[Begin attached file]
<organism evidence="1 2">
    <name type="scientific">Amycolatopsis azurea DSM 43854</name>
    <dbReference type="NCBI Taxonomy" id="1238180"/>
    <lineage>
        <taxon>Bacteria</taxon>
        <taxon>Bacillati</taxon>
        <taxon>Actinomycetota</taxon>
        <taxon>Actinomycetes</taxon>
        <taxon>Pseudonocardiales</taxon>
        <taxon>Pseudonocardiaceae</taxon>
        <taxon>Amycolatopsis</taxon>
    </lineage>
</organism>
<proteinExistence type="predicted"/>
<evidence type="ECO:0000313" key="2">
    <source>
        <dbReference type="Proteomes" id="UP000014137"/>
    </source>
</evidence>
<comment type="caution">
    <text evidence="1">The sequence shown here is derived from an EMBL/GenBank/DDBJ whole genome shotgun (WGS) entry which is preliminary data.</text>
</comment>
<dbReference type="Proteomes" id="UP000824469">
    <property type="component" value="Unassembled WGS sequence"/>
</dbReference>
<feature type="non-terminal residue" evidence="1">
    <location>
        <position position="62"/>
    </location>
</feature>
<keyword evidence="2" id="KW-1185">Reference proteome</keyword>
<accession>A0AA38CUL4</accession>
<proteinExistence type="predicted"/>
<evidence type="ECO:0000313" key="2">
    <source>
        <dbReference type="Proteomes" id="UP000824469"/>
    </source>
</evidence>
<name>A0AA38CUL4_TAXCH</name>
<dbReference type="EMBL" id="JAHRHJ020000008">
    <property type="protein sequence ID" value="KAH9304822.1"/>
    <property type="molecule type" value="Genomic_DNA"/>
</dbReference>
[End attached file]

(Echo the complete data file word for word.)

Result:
<organism evidence="1 2">
    <name type="scientific">Amycolatopsis azurea DSM 43854</name>
    <dbReference type="NCBI Taxonomy" id="1238180"/>
    <lineage>
        <taxon>Bacteria</taxon>
        <taxon>Bacillati</taxon>
        <taxon>Actinomycetota</taxon>
        <taxon>Actinomycetes</taxon>
        <taxon>Pseudonocardiales</taxon>
        <taxon>Pseudonocardiaceae</taxon>
        <taxon>Amycolatopsis</taxon>
    </lineage>
</organism>
<proteinExistence type="predicted"/>
<evidence type="ECO:0000313" key="2">
    <source>
        <dbReference type="Proteomes" id="UP000014137"/>
    </source>
</evidence>
<comment type="caution">
    <text evidence="1">The sequence shown here is derived from an EMBL/GenBank/DDBJ whole genome shotgun (WGS) entry which is preliminary data.</text>
</comment>
<dbReference type="Proteomes" id="UP000824469">
    <property type="component" value="Unassembled WGS sequence"/>
</dbReference>
<feature type="non-terminal residue" evidence="1">
    <location>
        <position position="62"/>
    </location>
</feature>
<keyword evidence="2" id="KW-1185">Reference proteome</keyword>
<accession>A0AA38CUL4</accession>
<proteinExistence type="predicted"/>
<evidence type="ECO:0000313" key="2">
    <source>
        <dbReference type="Proteomes" id="UP000824469"/>
    </source>
</evidence>
<name>A0AA38CUL4_TAXCH</name>
<dbReference type="EMBL" id="JAHRHJ020000008">
    <property type="protein sequence ID" value="KAH9304822.1"/>
    <property type="molecule type" value="Genomic_DNA"/>
</dbReference>